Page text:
Brandon: One production that I’m most proud of is the remix that we did for Gold Top’s track Uh Oh, which is still one of our top-selling tracks. The original was a huge 140BPM dubstep track, so putting our own R7 spin on it was especially challenging. We approach remixing basically the same way every time — we listen to the original version of the track once (and only once), and then we drop the dry vocal into an empty Cubase project to begin. From there, we construct the elements based on what we feel from the original vocal. What made the Uh Oh remix special for me was how we managed to completely re-imagine a massive dubstep track into a smooth 128BPM electro-progressive tune that held its own among fans of both genres. It was one of those rare productions that came together in just a few hours instead of days or even weeks.

How do you prepare for a DJ set?

Elizabeth: We have a large whiteboard on the wall in our recording studio that we use for a variety of things like reminders about deadlines, production tips, and live set tracklist notes. Each week as we put together our Digitally Imported radio show, certain tracks stand out in the mix that we feel would work really well for a live crowd. When that happens, we add it to the list on the whiteboard. At any given moment, we have about 40 to 50 tracks that we have picked for playing out, and the list is always evolving.

Brandon: A few days prior to a DJ set, we make sure to have all the tracks on the whiteboard that we might play cataloged and tagged inside Rekordbox, adding special notes for harmonic mixing and which tracks work especially well together for transitions.

Other than that, we practice…a lot, because we are not so much actual DJs as we are producers who perform in clubs where DJ’ing is the native language.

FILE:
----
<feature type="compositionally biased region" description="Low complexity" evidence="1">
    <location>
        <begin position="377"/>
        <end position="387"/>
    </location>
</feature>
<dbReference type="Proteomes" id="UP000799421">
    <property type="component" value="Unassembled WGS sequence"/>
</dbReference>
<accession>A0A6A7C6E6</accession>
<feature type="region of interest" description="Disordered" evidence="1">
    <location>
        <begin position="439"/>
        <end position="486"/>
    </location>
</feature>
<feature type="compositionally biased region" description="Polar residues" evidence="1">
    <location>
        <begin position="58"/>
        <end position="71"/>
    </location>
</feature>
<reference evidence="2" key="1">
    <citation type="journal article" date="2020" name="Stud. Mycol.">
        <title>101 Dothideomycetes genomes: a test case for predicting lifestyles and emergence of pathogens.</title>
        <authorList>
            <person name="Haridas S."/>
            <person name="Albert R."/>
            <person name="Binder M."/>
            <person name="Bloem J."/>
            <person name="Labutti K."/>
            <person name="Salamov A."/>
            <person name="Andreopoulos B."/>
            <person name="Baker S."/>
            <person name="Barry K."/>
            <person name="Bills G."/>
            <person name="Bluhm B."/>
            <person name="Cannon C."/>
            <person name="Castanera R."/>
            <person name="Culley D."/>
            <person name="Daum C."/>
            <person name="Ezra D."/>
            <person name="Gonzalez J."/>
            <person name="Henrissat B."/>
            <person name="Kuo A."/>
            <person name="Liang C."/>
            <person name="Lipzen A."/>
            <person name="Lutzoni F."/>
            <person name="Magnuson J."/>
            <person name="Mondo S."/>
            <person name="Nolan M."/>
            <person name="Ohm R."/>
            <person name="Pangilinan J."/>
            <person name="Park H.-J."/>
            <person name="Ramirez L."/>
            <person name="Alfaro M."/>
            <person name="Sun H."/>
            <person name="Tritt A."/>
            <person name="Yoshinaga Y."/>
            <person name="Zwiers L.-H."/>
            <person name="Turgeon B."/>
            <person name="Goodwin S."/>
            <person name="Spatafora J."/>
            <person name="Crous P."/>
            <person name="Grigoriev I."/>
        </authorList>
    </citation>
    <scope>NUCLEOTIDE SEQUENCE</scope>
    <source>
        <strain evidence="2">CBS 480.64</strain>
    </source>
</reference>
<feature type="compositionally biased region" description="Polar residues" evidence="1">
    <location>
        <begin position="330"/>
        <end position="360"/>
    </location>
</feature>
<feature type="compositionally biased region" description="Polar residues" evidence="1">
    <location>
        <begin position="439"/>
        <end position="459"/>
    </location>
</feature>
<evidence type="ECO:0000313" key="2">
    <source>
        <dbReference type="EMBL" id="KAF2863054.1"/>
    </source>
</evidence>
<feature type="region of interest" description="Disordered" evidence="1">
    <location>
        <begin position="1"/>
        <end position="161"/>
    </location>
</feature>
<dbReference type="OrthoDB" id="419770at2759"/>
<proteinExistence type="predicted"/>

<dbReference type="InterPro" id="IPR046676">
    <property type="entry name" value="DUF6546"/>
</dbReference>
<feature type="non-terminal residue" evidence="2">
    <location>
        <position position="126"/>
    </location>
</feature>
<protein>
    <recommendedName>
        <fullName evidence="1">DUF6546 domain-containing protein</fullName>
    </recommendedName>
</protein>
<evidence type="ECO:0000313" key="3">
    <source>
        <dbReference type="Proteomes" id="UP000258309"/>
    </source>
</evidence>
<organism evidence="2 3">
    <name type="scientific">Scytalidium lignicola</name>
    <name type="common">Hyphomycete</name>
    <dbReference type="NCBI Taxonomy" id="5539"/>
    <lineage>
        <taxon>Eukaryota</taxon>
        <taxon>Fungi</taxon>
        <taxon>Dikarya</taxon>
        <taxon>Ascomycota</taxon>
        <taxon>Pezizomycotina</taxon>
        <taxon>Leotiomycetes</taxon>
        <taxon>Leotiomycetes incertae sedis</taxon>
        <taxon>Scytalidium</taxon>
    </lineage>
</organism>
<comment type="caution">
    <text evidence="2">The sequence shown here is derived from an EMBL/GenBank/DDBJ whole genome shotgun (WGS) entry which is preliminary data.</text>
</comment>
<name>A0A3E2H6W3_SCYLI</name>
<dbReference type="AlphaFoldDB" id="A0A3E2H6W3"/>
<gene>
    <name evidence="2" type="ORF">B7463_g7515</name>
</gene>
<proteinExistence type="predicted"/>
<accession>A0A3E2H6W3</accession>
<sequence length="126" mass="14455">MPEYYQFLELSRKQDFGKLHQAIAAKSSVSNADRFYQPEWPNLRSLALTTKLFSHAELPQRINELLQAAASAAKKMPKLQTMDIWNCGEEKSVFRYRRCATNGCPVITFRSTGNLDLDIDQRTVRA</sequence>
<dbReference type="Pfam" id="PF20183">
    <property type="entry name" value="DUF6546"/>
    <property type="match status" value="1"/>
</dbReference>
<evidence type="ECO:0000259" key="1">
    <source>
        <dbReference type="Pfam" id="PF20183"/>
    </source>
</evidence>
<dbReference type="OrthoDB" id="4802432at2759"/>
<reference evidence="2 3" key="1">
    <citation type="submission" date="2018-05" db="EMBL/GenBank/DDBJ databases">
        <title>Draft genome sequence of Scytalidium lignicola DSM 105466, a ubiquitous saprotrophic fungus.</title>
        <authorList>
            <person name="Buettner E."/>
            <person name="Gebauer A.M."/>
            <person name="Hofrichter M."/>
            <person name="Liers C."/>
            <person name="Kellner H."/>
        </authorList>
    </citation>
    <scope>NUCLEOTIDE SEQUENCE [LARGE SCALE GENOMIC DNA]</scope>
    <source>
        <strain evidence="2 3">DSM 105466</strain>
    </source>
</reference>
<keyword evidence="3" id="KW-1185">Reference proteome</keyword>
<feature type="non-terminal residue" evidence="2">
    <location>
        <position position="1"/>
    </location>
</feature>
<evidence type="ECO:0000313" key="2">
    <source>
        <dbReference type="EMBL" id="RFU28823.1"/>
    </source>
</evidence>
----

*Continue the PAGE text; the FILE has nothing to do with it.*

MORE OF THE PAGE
What are your plans for the near future?

Elizabeth: Recently, we have been begun doing in-studio vocal recording, plus mixdowns and mastering for other artists in a variety of genres ranging from electro house to pop and indie dance. The response to the projects we have finished so far has been amazing, but our goal is to always do better.

So with that, our plans for the next couple of months are focused on improving our recording studio space with even better bass trapping and diffusion so we can continue to up our game for our own production and the work we do for others.

Any shows or releases that you are looking forward to?

Brandon: Our next event is the big NYE 2014 bash at the Knitting Factory here in our adopted home town of Boise, ID, which has some of the best EDM fans anywhere. We are really looking forward to ringing in the new year with all of them.

The event will also double as a release party for our “Rock Paper Scissors Lizard Spock” single which hits the day prior on December 30th. That single is easily some of the hardest electro that we have produced thus far so I am eager to see how crowds and online fans react.


About marvis (209 Articles)
Marvis is the founder of Sweet Headache. He lives in Cologne (Germany) and has been a music nerd for a long, long time.